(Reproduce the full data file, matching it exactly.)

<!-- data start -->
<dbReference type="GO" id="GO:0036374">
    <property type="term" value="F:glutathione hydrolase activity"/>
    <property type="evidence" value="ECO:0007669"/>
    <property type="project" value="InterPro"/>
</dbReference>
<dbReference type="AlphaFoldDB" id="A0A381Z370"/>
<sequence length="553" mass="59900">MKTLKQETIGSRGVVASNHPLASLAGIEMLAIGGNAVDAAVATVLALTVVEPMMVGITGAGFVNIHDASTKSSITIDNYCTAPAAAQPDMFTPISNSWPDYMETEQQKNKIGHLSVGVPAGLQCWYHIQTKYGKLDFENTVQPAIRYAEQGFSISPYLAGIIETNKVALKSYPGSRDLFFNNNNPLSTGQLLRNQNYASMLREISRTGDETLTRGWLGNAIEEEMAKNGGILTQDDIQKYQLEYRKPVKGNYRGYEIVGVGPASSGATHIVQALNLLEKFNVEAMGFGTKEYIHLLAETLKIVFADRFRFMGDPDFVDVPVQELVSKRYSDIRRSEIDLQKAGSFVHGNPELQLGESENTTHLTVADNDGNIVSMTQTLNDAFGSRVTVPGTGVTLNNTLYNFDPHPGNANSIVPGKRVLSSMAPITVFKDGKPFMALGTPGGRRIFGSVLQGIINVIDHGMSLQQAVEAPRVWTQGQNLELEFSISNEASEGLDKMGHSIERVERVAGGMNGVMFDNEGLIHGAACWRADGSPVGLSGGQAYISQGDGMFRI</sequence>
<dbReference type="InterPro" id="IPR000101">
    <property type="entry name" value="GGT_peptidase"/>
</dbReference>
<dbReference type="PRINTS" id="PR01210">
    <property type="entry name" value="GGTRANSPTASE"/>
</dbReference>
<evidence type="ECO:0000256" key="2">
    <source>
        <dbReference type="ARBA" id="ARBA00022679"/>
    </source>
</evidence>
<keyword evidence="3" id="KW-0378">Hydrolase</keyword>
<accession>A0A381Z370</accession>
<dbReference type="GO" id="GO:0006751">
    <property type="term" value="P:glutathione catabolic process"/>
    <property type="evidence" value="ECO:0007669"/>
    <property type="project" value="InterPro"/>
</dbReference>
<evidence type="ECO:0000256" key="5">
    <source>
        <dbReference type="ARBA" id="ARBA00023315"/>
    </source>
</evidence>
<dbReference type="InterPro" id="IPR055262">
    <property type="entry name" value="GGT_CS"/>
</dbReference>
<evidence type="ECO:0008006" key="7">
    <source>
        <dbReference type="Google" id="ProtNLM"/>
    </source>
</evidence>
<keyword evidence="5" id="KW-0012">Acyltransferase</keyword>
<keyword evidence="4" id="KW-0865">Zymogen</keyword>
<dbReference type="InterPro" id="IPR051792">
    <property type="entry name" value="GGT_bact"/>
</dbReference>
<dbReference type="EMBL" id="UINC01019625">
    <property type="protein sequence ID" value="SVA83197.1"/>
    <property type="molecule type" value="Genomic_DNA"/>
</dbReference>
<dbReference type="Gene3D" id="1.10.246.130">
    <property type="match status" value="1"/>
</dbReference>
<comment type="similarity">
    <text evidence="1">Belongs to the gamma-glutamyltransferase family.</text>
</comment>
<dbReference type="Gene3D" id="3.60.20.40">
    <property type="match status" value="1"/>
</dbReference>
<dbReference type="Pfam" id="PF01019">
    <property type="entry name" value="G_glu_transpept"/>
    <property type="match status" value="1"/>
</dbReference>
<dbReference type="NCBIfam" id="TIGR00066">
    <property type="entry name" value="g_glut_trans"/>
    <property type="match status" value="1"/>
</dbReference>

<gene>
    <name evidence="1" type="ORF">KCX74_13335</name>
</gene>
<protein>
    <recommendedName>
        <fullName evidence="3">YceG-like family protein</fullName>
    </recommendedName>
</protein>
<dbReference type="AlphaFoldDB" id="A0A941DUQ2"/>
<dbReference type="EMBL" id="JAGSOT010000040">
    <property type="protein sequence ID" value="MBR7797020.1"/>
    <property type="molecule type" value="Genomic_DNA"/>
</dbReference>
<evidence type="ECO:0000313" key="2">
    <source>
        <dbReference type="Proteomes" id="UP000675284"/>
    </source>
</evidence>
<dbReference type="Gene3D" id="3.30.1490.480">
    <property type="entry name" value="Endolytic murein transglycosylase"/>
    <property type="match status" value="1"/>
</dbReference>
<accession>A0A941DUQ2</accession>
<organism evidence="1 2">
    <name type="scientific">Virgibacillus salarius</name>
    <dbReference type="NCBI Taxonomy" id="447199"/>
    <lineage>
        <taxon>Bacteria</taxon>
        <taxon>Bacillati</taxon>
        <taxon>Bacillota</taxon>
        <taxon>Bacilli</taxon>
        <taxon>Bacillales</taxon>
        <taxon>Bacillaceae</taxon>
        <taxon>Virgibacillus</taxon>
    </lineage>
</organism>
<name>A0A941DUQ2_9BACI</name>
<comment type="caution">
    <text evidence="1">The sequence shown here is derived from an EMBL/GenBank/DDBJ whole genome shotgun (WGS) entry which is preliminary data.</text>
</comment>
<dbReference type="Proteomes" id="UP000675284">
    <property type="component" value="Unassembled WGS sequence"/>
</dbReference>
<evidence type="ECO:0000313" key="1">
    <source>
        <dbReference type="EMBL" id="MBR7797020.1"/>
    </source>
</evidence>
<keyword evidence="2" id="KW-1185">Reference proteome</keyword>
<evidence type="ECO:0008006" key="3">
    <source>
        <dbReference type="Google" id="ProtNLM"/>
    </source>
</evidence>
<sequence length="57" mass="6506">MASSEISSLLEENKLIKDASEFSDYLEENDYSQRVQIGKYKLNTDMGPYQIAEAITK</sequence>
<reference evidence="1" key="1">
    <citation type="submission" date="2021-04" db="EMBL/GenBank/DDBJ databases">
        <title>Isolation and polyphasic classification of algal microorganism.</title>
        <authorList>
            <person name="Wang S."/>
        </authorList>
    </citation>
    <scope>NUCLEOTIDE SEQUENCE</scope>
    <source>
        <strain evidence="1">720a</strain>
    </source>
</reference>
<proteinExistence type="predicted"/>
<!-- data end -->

<dbReference type="GO" id="GO:0036374">
    <property type="term" value="F:glutathione hydrolase activity"/>
    <property type="evidence" value="ECO:0007669"/>
    <property type="project" value="InterPro"/>
</dbReference>
<dbReference type="AlphaFoldDB" id="A0A381Z370"/>
<sequence length="553" mass="59900">MKTLKQETIGSRGVVASNHPLASLAGIEMLAIGGNAVDAAVATVLALTVVEPMMVGITGAGFVNIHDASTKSSITIDNYCTAPAAAQPDMFTPISNSWPDYMETEQQKNKIGHLSVGVPAGLQCWYHIQTKYGKLDFENTVQPAIRYAEQGFSISPYLAGIIETNKVALKSYPGSRDLFFNNNNPLSTGQLLRNQNYASMLREISRTGDETLTRGWLGNAIEEEMAKNGGILTQDDIQKYQLEYRKPVKGNYRGYEIVGVGPASSGATHIVQALNLLEKFNVEAMGFGTKEYIHLLAETLKIVFADRFRFMGDPDFVDVPVQELVSKRYSDIRRSEIDLQKAGSFVHGNPELQLGESENTTHLTVADNDGNIVSMTQTLNDAFGSRVTVPGTGVTLNNTLYNFDPHPGNANSIVPGKRVLSSMAPITVFKDGKPFMALGTPGGRRIFGSVLQGIINVIDHGMSLQQAVEAPRVWTQGQNLELEFSISNEASEGLDKMGHSIERVERVAGGMNGVMFDNEGLIHGAACWRADGSPVGLSGGQAYISQGDGMFRI</sequence>
<dbReference type="InterPro" id="IPR000101">
    <property type="entry name" value="GGT_peptidase"/>
</dbReference>
<dbReference type="PRINTS" id="PR01210">
    <property type="entry name" value="GGTRANSPTASE"/>
</dbReference>
<evidence type="ECO:0000256" key="2">
    <source>
        <dbReference type="ARBA" id="ARBA00022679"/>
    </source>
</evidence>
<keyword evidence="3" id="KW-0378">Hydrolase</keyword>
<accession>A0A381Z370</accession>
<dbReference type="GO" id="GO:0006751">
    <property type="term" value="P:glutathione catabolic process"/>
    <property type="evidence" value="ECO:0007669"/>
    <property type="project" value="InterPro"/>
</dbReference>
<evidence type="ECO:0000256" key="5">
    <source>
        <dbReference type="ARBA" id="ARBA00023315"/>
    </source>
</evidence>
<dbReference type="InterPro" id="IPR055262">
    <property type="entry name" value="GGT_CS"/>
</dbReference>
<evidence type="ECO:0008006" key="7">
    <source>
        <dbReference type="Google" id="ProtNLM"/>
    </source>
</evidence>
<keyword evidence="5" id="KW-0012">Acyltransferase</keyword>
<keyword evidence="4" id="KW-0865">Zymogen</keyword>
<dbReference type="InterPro" id="IPR051792">
    <property type="entry name" value="GGT_bact"/>
</dbReference>
<dbReference type="EMBL" id="UINC01019625">
    <property type="protein sequence ID" value="SVA83197.1"/>
    <property type="molecule type" value="Genomic_DNA"/>
</dbReference>
<dbReference type="Gene3D" id="1.10.246.130">
    <property type="match status" value="1"/>
</dbReference>
<comment type="similarity">
    <text evidence="1">Belongs to the gamma-glutamyltransferase family.</text>
</comment>
<dbReference type="Gene3D" id="3.60.20.40">
    <property type="match status" value="1"/>
</dbReference>
<dbReference type="Pfam" id="PF01019">
    <property type="entry name" value="G_glu_transpept"/>
    <property type="match status" value="1"/>
</dbReference>
<dbReference type="NCBIfam" id="TIGR00066">
    <property type="entry name" value="g_glut_trans"/>
    <property type="match status" value="1"/>
</dbReference>

<gene>
    <name evidence="1" type="ORF">KCX74_13335</name>
</gene>
<protein>
    <recommendedName>
        <fullName evidence="3">YceG-like family protein</fullName>
    </recommendedName>
</protein>
<dbReference type="AlphaFoldDB" id="A0A941DUQ2"/>
<dbReference type="EMBL" id="JAGSOT010000040">
    <property type="protein sequence ID" value="MBR7797020.1"/>
    <property type="molecule type" value="Genomic_DNA"/>
</dbReference>
<evidence type="ECO:0000313" key="2">
    <source>
        <dbReference type="Proteomes" id="UP000675284"/>
    </source>
</evidence>
<dbReference type="Gene3D" id="3.30.1490.480">
    <property type="entry name" value="Endolytic murein transglycosylase"/>
    <property type="match status" value="1"/>
</dbReference>
<accession>A0A941DUQ2</accession>
<organism evidence="1 2">
    <name type="scientific">Virgibacillus salarius</name>
    <dbReference type="NCBI Taxonomy" id="447199"/>
    <lineage>
        <taxon>Bacteria</taxon>
        <taxon>Bacillati</taxon>
        <taxon>Bacillota</taxon>
        <taxon>Bacilli</taxon>
        <taxon>Bacillales</taxon>
        <taxon>Bacillaceae</taxon>
        <taxon>Virgibacillus</taxon>
    </lineage>
</organism>
<name>A0A941DUQ2_9BACI</name>
<comment type="caution">
    <text evidence="1">The sequence shown here is derived from an EMBL/GenBank/DDBJ whole genome shotgun (WGS) entry which is preliminary data.</text>
</comment>
<dbReference type="Proteomes" id="UP000675284">
    <property type="component" value="Unassembled WGS sequence"/>
</dbReference>
<evidence type="ECO:0000313" key="1">
    <source>
        <dbReference type="EMBL" id="MBR7797020.1"/>
    </source>
</evidence>
<keyword evidence="2" id="KW-1185">Reference proteome</keyword>
<evidence type="ECO:0008006" key="3">
    <source>
        <dbReference type="Google" id="ProtNLM"/>
    </source>
</evidence>
<sequence length="57" mass="6506">MASSEISSLLEENKLIKDASEFSDYLEENDYSQRVQIGKYKLNTDMGPYQIAEAITK</sequence>
<reference evidence="1" key="1">
    <citation type="submission" date="2021-04" db="EMBL/GenBank/DDBJ databases">
        <title>Isolation and polyphasic classification of algal microorganism.</title>
        <authorList>
            <person name="Wang S."/>
        </authorList>
    </citation>
    <scope>NUCLEOTIDE SEQUENCE</scope>
    <source>
        <strain evidence="1">720a</strain>
    </source>
</reference>
<proteinExistence type="predicted"/>